Beyond the tried-and-true pillars, Radeka adds a few more key elements to consider as part of your project governance model:
- Clear milestones. Teams must know what to accomplish and when, otherwise they drift away from project goals.
- Strong sponsors. While the rest of the governance board takes a back seat to most projects, sponsors should stay engaged with their assigned projects. This way they can appropriately represent their projects to other board leaders, and stay prepared to help project teams make important decisions and overcome obstacles.
- Regular cadence of check-ins. “Governance tends to devolve into simply filling out forms unless there’s regular interaction,” says Radeka. This makes the framework less effective for decision-making. The format of check-ins is less important than the consistency.
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Project Governance Across Different Methodologies
The waterfall methodology is well-known for being process-oriented and methodical, and requiring lots of documentation. Therefore, governance for these projects relies heavily on reporting, design and documentation reviews, and change-control processes. “Leaders know a project is going well when it is conforming to schedule and budget targets,” says Radeka.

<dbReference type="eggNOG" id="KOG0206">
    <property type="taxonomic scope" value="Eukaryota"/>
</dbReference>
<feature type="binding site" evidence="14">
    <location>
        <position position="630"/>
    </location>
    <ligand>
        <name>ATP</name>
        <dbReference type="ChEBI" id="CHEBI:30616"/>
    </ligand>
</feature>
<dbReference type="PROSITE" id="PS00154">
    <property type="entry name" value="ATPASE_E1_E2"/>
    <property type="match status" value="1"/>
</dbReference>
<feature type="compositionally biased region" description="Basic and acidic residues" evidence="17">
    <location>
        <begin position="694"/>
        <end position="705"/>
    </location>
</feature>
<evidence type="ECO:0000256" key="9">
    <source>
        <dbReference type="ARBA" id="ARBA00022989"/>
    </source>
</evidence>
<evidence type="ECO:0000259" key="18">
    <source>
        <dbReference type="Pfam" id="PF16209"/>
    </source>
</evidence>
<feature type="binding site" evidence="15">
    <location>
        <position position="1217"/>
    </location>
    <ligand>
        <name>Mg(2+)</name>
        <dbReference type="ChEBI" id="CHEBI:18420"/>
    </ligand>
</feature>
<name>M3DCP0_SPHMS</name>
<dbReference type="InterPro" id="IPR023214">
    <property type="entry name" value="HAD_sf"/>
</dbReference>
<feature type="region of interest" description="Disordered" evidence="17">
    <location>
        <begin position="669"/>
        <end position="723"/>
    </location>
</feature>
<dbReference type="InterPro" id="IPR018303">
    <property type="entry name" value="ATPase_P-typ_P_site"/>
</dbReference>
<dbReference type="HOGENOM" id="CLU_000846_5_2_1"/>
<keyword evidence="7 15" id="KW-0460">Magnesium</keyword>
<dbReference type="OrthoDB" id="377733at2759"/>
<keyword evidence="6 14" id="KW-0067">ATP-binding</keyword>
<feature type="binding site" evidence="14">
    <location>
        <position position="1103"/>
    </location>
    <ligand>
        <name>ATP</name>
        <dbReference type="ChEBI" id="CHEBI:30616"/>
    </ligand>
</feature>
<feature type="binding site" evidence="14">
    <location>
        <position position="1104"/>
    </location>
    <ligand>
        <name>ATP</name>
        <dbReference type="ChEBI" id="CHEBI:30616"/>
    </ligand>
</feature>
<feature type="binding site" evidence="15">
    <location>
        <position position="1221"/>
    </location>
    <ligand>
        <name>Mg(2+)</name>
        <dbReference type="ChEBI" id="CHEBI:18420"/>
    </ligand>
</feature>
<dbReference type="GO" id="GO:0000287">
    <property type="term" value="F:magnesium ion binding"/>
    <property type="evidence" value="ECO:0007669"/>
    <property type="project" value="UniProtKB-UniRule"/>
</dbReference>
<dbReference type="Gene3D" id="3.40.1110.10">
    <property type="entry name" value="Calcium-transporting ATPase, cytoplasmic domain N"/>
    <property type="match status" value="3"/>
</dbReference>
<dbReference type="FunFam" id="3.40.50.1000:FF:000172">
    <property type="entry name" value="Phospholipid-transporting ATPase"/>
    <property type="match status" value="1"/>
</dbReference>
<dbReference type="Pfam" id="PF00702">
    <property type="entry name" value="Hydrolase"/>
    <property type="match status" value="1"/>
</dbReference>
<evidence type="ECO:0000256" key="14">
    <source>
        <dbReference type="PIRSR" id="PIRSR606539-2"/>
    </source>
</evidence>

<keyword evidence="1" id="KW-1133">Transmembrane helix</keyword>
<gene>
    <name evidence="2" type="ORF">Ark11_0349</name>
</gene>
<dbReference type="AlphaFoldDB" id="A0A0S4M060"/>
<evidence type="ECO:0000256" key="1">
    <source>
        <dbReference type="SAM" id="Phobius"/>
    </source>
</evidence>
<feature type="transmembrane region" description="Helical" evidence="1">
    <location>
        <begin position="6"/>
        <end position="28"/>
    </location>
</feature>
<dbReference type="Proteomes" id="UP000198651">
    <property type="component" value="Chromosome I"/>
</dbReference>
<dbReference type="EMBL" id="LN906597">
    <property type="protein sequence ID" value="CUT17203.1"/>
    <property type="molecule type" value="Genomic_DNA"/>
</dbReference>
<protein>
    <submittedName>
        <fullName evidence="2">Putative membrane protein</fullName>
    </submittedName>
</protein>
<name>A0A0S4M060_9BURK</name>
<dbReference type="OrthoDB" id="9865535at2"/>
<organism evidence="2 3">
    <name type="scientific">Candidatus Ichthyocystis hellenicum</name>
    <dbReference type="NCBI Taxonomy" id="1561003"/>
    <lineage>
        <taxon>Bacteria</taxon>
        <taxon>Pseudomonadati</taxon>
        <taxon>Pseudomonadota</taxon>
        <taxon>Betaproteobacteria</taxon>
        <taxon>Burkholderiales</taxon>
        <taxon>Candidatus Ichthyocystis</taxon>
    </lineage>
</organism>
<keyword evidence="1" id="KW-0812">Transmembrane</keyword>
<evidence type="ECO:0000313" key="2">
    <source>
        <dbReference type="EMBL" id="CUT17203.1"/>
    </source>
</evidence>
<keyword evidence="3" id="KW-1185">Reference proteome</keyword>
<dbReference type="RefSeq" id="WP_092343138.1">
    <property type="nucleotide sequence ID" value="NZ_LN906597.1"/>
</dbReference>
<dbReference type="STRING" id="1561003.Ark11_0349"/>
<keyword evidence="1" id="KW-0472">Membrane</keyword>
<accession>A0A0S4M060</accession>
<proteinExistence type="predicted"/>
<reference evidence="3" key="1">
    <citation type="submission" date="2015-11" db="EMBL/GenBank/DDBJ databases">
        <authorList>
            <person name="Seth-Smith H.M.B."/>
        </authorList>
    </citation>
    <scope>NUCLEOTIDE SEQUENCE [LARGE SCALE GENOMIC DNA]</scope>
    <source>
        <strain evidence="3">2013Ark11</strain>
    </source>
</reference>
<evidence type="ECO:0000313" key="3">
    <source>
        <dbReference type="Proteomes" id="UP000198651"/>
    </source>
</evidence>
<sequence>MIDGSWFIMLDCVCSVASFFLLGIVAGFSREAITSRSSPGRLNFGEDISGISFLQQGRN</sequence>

Agile project governance involves an empowered product owner who prioritises and reviews the team’s work, and then reports progress to senior leadership periodically. Radeka says leaders know a project is going well when the team is completing high-value user stories, as determined by the product owner. “In addition, the project’s velocity should be adequate to finish the program on time with all major user stories implemented, and system-level defect reports show no major red flags.”
Rapid Learning Cycles
The Rapid Learning Cycles (RLC) methodology is newer on the project management scene; it combines elements of the agile and lean methodologies. RLC engages the team’s stakeholders at regular integration events where major decisions are made. “Leaders know a project is going well when major decisions get made at the right time, with the right people, and with the best available knowledge,” Radeka explains.
“For blended programs with elements from more than one methodology, the predominant methodology determines the governance structure,” says Radeka. For example, many consumer electronics products use RLC in the early development phases. They then use waterfall for the implementation phases of hardware design and development, while the software and firmware teams use agile.